On the Adriatic coast outside Trieste stands the Castello di Miramare, surrounded by its 22 hectares of landscaped gardens. The coastline here has been designated a marine reserve, with its headquarters and visitor centre housed in the estate’s Castelletto or “Little Castle”.
From 1856 onwards Austrian architects, craftsmen and gardeners crafted a private idyll here for the Austro-Hungarian Archduke Maximilian and his wife Charlotte, a Belgian princess. Manicured gardens and shady woodlands complement the extravagant castle, whose mid-nineteenth century furnishings remain largely undisturbed. The young Habsburg aristocrat, younger brother of the Emperor Franz Josef, had relished his earlier posting as commander-in-chief of the Austrian Imperial Navy, so some of the downstairs rooms were designed to resemble ship’s cabins.
In 1864, with his fairytale castle barely complete, Maximilian grasped an opportunity to become Emperor of Mexico, then gripped by civil war. The offer, orchestrated by the scheming Emperor Napoleon III of France, proved to be a poisoned chalice. Mexicans were in no mood to welcome a transplanted European monarchy – and nor was the neighbouring United States.
Maximilian was soon abandoned by the French, although it seems his own extravagances contributed to the collapse of the so-called Second Mexican Empire. On 19 June 1867, Maximilian met his end in front of a firing squad. Charlotte suffered a nervous breakdown, never recovered her sanity and would never again occupy Miramare Castle.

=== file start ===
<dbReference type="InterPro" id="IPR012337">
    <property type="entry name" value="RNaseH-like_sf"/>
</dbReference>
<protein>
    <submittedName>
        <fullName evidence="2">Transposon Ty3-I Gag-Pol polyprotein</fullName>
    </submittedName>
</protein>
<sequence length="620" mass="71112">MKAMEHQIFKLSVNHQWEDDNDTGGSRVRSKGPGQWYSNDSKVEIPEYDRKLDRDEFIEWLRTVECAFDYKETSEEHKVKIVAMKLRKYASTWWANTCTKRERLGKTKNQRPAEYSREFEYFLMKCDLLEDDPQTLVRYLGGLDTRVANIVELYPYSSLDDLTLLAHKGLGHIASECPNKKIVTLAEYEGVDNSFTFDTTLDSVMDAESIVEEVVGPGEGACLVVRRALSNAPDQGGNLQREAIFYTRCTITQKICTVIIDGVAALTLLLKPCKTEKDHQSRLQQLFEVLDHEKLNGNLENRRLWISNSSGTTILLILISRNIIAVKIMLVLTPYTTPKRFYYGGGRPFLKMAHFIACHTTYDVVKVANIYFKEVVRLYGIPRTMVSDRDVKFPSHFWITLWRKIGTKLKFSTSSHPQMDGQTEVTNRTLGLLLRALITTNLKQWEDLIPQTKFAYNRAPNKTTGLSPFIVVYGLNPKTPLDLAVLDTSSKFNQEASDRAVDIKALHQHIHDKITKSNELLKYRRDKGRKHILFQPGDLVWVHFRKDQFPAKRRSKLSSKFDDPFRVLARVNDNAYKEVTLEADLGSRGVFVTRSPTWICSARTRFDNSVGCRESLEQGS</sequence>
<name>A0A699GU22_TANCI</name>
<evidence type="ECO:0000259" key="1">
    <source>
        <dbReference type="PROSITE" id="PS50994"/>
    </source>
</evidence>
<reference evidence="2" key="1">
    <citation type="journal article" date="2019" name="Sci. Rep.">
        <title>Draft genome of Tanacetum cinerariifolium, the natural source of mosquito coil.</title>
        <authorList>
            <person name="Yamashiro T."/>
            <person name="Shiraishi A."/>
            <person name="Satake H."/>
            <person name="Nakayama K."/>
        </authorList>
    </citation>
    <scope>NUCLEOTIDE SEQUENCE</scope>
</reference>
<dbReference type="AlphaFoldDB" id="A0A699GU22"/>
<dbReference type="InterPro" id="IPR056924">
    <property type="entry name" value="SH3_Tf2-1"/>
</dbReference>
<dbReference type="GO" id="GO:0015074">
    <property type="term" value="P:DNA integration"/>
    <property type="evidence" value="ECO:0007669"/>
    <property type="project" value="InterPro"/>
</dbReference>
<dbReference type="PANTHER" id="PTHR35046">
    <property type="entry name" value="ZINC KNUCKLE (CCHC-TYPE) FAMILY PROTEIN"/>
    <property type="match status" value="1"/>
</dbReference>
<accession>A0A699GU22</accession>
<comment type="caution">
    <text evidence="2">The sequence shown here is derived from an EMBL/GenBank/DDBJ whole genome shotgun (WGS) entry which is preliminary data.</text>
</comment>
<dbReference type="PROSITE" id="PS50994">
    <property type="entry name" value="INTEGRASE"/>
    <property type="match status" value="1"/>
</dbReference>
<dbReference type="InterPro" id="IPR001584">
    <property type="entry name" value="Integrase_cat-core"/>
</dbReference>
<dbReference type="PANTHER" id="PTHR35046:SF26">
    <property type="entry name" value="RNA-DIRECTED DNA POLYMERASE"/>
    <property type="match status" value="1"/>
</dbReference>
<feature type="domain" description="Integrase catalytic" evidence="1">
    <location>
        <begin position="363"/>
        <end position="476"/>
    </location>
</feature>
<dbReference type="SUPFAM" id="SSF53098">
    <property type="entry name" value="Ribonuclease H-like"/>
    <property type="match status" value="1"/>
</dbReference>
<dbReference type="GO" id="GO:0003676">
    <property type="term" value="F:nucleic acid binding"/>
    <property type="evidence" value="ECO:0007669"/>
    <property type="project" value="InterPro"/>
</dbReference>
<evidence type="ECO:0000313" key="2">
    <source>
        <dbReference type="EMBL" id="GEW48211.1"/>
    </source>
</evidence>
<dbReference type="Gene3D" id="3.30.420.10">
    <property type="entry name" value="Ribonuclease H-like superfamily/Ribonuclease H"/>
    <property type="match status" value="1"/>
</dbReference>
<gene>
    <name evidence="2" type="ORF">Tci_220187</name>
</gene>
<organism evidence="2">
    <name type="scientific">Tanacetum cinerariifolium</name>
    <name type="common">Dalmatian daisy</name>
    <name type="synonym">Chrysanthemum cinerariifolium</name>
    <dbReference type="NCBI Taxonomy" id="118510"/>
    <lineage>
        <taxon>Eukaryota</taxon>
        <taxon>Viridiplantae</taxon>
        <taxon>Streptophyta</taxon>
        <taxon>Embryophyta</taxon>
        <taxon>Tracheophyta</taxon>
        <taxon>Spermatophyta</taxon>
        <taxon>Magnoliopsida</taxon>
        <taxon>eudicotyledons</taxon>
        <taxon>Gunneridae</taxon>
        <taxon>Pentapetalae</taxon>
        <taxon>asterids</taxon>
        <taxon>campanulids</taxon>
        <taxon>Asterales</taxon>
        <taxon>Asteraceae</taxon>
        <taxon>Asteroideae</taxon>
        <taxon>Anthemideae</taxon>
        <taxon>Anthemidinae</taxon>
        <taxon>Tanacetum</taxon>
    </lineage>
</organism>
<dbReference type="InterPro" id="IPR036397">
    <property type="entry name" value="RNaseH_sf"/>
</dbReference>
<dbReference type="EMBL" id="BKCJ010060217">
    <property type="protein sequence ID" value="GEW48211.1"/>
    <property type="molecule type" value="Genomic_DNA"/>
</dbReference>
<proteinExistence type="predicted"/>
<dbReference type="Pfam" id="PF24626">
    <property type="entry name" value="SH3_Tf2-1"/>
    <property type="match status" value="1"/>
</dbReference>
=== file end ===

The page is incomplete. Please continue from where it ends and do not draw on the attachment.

In 1930 the Castle’s upstairs rooms were renovated in the taste of the day as another dashing young aristocrat and his family prepared to move in. Amadeo, Duke of Savoy-Aosta, was a tall, handsome prince of the ruling Italian House of Savoy and an accomplished flying ace. The glamorous couple won the hearts of the people of Trieste, particularly when their two children took up places in a local nursery school.
In 1937, with war looming again, Amedeo was appointed Viceroy of Italian East Africa by the dictator Mussolini, becoming the commander-in-chief of the Italian forces then occupying Libya, Eritrea, Ethiopia and much of Somalia.
Sadly, Amedeo too would also meet a premature end, far from home. Forced to surrender to superior British forces, the Duke was interned in a prisoner-of-war camp in Nairobi. There he took ill and died shortly afterwards, reportedly suffering complications from both tuberculosis and malaria. Italian dreams of an African empire had also come to an end.
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